Velano Vascular roped in $3.5 million in a round backed by a former Becton Dickinson CEO, adding fuel to the company's fire as it strives to gain market share for its needle-free blood draw device.
A National Health Service mental health trust, Liverpool-based Merseycare, is slated to test a suicide prevention app from Stanford University, according to a report by the BBC News.
Johnson & Johnson has partnered with Cue to develop a portable, inexpensive and internet-enabled HIV viral load test that would enable physicians in poor countries to more easily determine if a particular drug regimen is effective or not.
Nikon has made an undisclosed investment in hand-held X-ray tech company Tribogenics. The focus right now is to use the technology for industrial uses, but medical applications are also on the horizon. A sub-$10K hand-held, medical X-ray machine would have obvious and widespread implications, particularly in the developing world where there's little existing medical imaging infrastructure.
Alphabet, née Google, has achieved more than a few milestones during the past year, striking deals with med tech and pharma heavyweights to expand its reach in the life sciences industry. Next up on the company's to-do list? Taking over the Centers for Medicare and Medicaid Services.
Paris-based Cellnovo Group has partnered with TypeZero Technologies to be part of a previously announced clinical trial of an artificial pancreas that's being backed by a $12.8 million grant from the U.S. National Institutes of Health. Cellnovo's connected insulin patch pump will be used in conjunction with TypeZero's inControl AP software and a Dexcom continuous glucose monitor to form the whole of the artificial pancreas system being tested.
As the Zika epidemic rages on, health experts are calling for the development of blood tests that can quickly and accurately pinpoint the virus and shed light on an associated condition in infants.
Researchers have found that smart contact lenses that emit patterns of electrical signals can be used to detect the rate of glaucoma. The smart contact lens system, known as Triggerfish, is from Swiss startup Sensimed and is designed as a diagnostic. It offers an automated, continuous recording of ocular dimensional changes when worn over a 24-hour period.
The FDA just released a draft list of devices whose applications for marketing approval should include human factors data to ensure usability is considered during the design and regulatory process. It also finalized a guidance from 2000, providing updated information on the methods by which companies should collect and submit human factors data.
San Francisco's Zephyr Health is attracting lots of attention thanks to its software for ranking doctors' influence on others, a valuable metric when deciding whom the sales team should visit, or whom to invite to a conference. And it has branched into the device world.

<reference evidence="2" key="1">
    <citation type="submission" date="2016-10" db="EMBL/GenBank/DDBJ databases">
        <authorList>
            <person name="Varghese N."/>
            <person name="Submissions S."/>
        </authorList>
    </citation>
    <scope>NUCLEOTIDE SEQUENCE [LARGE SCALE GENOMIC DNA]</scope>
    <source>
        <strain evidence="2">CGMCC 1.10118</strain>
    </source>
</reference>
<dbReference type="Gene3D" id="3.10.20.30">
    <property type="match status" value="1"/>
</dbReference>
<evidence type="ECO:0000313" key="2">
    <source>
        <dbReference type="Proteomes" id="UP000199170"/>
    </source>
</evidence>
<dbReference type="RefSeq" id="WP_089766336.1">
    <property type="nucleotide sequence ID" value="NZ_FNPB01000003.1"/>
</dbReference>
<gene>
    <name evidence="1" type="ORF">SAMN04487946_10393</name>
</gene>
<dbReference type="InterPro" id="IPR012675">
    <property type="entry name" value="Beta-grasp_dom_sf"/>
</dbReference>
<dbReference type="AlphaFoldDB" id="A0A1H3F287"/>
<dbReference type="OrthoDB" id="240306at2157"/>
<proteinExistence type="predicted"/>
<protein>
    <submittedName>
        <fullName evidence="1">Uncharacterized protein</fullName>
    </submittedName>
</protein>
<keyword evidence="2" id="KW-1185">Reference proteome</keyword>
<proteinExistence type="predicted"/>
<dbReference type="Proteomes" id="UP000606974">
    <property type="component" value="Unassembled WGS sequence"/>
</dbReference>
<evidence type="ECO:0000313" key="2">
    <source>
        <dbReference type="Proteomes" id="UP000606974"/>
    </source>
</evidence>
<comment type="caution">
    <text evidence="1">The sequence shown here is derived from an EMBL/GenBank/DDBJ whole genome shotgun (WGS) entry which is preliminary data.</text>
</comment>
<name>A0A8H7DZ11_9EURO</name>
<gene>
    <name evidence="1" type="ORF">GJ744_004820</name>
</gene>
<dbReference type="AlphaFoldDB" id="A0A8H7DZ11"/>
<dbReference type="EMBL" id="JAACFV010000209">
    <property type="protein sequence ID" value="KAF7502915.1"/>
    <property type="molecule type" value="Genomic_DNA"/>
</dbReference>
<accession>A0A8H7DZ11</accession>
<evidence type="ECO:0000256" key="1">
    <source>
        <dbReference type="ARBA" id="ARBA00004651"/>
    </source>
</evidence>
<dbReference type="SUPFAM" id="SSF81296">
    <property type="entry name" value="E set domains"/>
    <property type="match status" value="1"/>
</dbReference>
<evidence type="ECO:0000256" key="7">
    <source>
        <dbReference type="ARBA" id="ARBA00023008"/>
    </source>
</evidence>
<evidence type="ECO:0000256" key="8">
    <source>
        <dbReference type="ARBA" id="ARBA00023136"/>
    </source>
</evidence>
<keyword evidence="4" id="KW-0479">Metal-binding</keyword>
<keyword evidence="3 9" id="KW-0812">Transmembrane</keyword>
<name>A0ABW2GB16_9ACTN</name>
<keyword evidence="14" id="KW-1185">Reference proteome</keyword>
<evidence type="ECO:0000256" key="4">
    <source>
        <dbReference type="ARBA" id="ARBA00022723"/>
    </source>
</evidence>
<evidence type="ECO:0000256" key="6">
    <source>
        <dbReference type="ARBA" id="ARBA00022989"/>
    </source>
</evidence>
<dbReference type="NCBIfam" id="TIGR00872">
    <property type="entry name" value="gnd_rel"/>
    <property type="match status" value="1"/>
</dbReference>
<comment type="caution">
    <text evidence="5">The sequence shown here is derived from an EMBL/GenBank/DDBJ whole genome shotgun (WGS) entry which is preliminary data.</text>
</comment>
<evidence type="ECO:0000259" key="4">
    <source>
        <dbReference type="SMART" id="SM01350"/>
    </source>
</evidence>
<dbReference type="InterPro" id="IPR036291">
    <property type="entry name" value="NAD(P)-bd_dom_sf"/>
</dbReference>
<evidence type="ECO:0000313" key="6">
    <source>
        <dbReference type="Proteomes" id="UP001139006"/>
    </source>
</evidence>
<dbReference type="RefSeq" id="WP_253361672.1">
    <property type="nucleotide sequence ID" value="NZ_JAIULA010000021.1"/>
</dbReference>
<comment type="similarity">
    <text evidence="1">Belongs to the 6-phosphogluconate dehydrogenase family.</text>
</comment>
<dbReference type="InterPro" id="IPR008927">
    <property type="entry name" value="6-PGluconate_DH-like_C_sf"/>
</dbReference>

Biopharmas may be able to command hundreds of dollars a month for prescription medications, but it can be tough to get payers to cough up even a few bucks for an app that may offer comparable levels of benefit. So, one startup, Pear Therapeutics, has adopted the language of biopharma and it is looking to work tightly in tandem with drug companies with medication adherence apps.
Medtronic announced an improved FDA indication for its CoreValve TAVR franchise, saying the agency has revised the labeling for the device to make it eligible for use on patients with end-stage renal disease and those with low flow, low grade aortic stenosis.
Aira.IO is working to give the blind and others with low vision greater freedom and mobility by using wearable devices to offer real-time, guided navigation assistance from a human agent based on that information. Following fast on the heels of an $800,000 seed round in October, the startup now has raised an additional more than $2.5 million in a Series A financing.
Abbott has already made strides with its finger-stick free glucose monitoring system, snagging a CE mark for the product in 2014. Now the company is building on that success after the device recently won European approval for use in children, a feather in the company's cap as it aims for similar regulatory blessings in the U.S.
ViaCyte, the developer of an implant for the delivery of insulin-producing cells that could someday functionally cure Type 1 diabetes, has acquired the exclusive rights to intellectual property possessed by Johnson & Johnson's Janssen BetaLogics drug R&D unit.
Dx Digest: Illumina inks four genetic research deals; Trovagene makes moves in liquid biopsy with additional coverage for tests
In this week's Dx Digest, Illumina inked four biobanking deals to spur genetic research, liquid biopsy player Trovagene nabbed a coverage agreement for its cancer diagnostics, and diagnostics heavyweight Qiagen joined forces with genomics firm CosmosID to launch a metagenomics and microbiome analysis tool.
Shares of Menlo Park's Pacific Biosciences of California are up 25% on a report that Big Pharma (and diagnostics) player Roche is interested in acquiring the provider of gene sequencing technology.
Boston-based BioDirection has raised a $4 million Series B round to back its point-of-care traumatic brain injury test Tbit. The financing is expected to enable the startup to finalize development and to start commercial planning for the test.
While traditional medical device startups are struggling to find financiers, digital health companies are not. The space earned $5.8 billion in VC money last year, up from $4.3 billion in 2014, according to CB Insights.
Theranos, which has been facing growing pushback for its proprietary testing technology, has hired hot-shot litigator David Boies to see it through the eye of the storm. But Boies will not only be proffering legal advice; he is also acting as a Theranos director, which could present a conflict further down the road as the company struggles for redemption.